For if we are really to receive everyone as Christ that means that we must respect each as made in the image of God and not in the image of ourselves.Â Esther de Waal,Seeking God: The Way of St. Benedict.
Sitting at their tables, my students listened to me with red-rimmed eyes or drooping heads. Many had half empty coffee cups near them. They were tired. Painfully tired.
I knew these students gained from the course because they would refer to its content in other classes. But as I walked to my car, their bleary eyes were imprinted on my mind. Should learning be this miserable?
Teaching with Hospitality
Esther de Waal writes of the Benedictine rule of hospitality â€œLet everyone that come be received as Christ.â€ If I apply this rule to my classroom, I am struck by her thought, â€œFor if we are really to receive everyone as Christ that means that we must respect each as made in the image of God and not in the image of ourselves.â€
As a teacher, Iâ€™m tempted to make my own disciples. Iâ€™m tickled if I overhear a student recommend me as a prof for a multi-section course. And I wonder if in Scripture, Apollos and Cephas werenâ€™t also pleased when they heard believers claiming that they followed them above other early Church leadership (I Cor. 1).
The course I was teaching, Writing Theory and Ethics, was text driven and discussion oriented with latitude from my department for shaping it. To keep my students accountable, ready for discussion, I required guided reading homework for the assigned texts for which they typed two-page answers due almost every class meeting. The questions I gave focused on the portions of the text I believed most important.
These were seniors, and I was treating them like high schoolers. I wanted to be confident that they could already articulate what I saw as central in their homework. Yet I also assumed that it was their fault if they could not read and respond to extensive texts as rapidly as I could as a Ph.D. student. Unless they became like me, my classroom was a hostile place.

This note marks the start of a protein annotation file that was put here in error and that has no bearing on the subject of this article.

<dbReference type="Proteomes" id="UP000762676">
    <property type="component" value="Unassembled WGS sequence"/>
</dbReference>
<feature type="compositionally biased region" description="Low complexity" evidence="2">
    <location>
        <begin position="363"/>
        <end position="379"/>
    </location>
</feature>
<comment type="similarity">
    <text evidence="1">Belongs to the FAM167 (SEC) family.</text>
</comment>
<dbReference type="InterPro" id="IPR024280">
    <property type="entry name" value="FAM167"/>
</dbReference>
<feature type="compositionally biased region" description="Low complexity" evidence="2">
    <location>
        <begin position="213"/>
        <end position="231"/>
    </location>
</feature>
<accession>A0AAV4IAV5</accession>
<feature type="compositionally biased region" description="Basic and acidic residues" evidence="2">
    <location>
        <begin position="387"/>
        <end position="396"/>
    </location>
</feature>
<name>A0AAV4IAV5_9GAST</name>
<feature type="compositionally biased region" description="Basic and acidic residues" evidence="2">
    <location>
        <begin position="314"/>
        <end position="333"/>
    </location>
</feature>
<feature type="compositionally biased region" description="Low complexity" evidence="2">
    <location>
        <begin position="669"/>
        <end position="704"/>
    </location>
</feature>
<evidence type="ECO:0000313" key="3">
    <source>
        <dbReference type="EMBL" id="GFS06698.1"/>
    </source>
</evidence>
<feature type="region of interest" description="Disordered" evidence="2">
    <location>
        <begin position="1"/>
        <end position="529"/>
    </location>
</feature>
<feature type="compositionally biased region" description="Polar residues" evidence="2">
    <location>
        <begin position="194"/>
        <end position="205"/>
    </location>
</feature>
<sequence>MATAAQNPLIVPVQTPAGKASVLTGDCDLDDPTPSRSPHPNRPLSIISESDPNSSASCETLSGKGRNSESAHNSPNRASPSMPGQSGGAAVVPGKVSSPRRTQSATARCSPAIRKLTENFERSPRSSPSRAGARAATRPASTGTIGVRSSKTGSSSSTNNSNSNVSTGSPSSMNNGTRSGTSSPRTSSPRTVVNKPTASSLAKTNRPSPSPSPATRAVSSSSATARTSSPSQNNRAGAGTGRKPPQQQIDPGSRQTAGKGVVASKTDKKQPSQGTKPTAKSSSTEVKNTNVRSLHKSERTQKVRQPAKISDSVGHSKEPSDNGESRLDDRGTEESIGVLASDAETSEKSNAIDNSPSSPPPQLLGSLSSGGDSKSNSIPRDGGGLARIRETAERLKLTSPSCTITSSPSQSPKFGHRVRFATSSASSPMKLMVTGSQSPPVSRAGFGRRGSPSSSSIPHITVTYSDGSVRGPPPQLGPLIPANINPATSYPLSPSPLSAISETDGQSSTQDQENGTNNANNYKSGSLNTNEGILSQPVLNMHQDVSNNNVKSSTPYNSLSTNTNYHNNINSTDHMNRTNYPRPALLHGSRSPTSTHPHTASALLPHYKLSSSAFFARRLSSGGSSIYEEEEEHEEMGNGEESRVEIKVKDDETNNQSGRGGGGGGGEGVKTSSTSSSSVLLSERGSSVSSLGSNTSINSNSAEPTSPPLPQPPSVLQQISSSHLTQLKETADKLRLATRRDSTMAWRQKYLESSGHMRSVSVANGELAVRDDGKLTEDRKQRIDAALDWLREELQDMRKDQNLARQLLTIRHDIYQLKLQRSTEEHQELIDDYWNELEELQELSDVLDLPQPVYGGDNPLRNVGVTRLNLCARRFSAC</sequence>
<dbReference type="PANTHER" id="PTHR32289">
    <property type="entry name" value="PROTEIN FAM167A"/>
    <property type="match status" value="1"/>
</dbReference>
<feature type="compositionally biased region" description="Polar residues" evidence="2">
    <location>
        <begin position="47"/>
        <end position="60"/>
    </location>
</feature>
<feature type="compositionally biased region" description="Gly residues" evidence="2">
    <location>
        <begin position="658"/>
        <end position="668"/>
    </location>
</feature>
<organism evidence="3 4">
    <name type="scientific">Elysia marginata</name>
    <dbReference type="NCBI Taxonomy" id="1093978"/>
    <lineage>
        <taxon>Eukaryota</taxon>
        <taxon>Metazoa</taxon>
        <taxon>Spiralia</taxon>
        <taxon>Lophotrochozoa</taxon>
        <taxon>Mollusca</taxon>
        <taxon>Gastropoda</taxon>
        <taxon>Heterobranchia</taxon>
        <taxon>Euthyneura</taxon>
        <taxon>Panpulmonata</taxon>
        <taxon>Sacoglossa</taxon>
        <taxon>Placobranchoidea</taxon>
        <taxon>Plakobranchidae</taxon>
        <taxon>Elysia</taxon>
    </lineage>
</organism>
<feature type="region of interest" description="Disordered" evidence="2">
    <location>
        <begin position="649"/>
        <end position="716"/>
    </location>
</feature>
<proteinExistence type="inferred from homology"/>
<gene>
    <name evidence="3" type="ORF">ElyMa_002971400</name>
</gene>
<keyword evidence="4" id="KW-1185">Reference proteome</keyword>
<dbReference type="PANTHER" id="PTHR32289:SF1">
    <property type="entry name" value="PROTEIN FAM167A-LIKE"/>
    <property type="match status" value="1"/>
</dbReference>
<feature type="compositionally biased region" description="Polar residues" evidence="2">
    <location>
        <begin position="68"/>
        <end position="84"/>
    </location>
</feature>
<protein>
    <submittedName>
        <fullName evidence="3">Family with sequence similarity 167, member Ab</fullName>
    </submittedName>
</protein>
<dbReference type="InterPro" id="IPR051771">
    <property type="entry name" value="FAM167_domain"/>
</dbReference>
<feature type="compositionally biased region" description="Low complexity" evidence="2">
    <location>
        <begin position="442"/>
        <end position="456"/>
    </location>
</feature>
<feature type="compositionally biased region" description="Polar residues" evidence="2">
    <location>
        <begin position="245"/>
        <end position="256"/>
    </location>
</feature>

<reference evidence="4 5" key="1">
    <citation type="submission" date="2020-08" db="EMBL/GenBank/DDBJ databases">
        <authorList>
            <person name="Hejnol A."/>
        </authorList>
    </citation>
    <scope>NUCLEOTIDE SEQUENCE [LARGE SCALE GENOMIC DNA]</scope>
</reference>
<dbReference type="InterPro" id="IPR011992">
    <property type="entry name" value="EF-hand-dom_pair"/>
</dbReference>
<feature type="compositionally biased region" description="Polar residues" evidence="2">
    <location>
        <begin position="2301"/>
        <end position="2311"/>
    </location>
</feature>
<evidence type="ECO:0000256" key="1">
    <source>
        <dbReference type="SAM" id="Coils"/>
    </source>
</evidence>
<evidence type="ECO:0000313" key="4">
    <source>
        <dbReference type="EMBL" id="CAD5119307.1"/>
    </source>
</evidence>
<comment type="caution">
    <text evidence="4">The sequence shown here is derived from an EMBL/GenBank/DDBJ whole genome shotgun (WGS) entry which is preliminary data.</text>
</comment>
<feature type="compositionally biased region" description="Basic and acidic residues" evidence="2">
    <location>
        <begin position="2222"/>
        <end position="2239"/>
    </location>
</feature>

Changing the course the next time I taught it was a matter of prayerâ€”what if my students learned less? Wouldnâ€™t I be a failure?
I shortened many of their readings and asked the students to â€œresonate and resistâ€ (as a writing friend suggested) with their texts, first through shorter responses and later through marginalia. In our discussions, I asked questions related to the portions I deemed important, trusting them to take notes for their term papers.
They surprised me. They highlighted parts of the texts that I had overlooked but could find impactful too. They entered the room talking about their readings. They were freer to challenge me, and I found myself scribbling notes and adjusting more frequently for the next time. One student would return after graduation to tell me, â€œThis is what I thought college would be like.â€
God broke through my pride and fear. The results would heal that burned imprint, replacing it with a new one, a vision of my studentsâ€™ participation as a gift, their engaged faces made in Godâ€™s image. A gift I hold in open hands.
1. Do you consider your section of a course or how you teach a course the best and perhaps only way to teach it? Consider if youâ€™re prone to â€œmake disciples.â€
2. How hospitable is your classroom? Would some students feel that it is a hostile environment to be in? If so, what could you do to make it more hospitable?
3. In what ways do you see the image of God in your students?
Father, open my eyes,
to see you, to see your image,
Son, as you receive me,
let me receive my students,
Spirit, quicken my mind to teach,
my heart to value them always,
Three in One, unveil me,
may they see You from me.
Esther de Waal, Seeking God: The Way of St. Benedict,Â The Liturgical Press, Collegeville, MN, 2001 (1984, London).
Image courtesy of hilaryclÂ at Morguefile